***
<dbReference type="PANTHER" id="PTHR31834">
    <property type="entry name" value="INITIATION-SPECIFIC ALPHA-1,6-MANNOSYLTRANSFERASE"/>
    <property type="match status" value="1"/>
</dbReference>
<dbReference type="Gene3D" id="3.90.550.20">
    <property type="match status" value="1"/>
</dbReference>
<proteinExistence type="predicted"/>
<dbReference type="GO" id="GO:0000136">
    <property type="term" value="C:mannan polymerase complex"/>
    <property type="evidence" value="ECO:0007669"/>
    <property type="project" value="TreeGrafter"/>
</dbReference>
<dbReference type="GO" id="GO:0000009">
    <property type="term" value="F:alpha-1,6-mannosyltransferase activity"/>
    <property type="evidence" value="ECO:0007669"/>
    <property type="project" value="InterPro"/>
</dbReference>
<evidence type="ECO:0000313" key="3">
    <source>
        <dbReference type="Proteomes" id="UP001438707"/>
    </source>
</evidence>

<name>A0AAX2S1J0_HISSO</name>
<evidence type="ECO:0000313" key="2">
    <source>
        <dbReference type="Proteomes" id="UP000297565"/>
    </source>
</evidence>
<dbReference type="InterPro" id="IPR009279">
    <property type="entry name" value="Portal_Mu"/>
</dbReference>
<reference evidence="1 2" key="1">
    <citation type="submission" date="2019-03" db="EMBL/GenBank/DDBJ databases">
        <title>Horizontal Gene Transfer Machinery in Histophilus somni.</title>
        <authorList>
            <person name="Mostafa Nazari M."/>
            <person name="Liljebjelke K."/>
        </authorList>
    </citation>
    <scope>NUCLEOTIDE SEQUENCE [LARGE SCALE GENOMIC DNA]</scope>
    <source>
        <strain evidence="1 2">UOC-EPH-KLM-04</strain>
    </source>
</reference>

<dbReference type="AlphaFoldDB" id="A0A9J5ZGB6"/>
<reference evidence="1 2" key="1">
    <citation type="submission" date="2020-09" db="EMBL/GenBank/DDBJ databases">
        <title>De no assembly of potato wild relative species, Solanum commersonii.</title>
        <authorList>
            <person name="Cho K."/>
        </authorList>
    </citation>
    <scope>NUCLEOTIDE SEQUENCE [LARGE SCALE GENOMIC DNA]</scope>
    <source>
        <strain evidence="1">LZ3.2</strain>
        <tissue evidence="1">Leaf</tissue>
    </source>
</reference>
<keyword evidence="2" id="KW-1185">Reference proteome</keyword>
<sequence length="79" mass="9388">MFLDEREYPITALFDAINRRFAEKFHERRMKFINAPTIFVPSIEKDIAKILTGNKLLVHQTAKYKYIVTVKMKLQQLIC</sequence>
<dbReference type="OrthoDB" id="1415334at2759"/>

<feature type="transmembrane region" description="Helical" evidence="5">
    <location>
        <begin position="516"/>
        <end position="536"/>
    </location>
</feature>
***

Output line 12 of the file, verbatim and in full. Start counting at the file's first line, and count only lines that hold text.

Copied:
    <property type="project" value="TreeGrafter"/>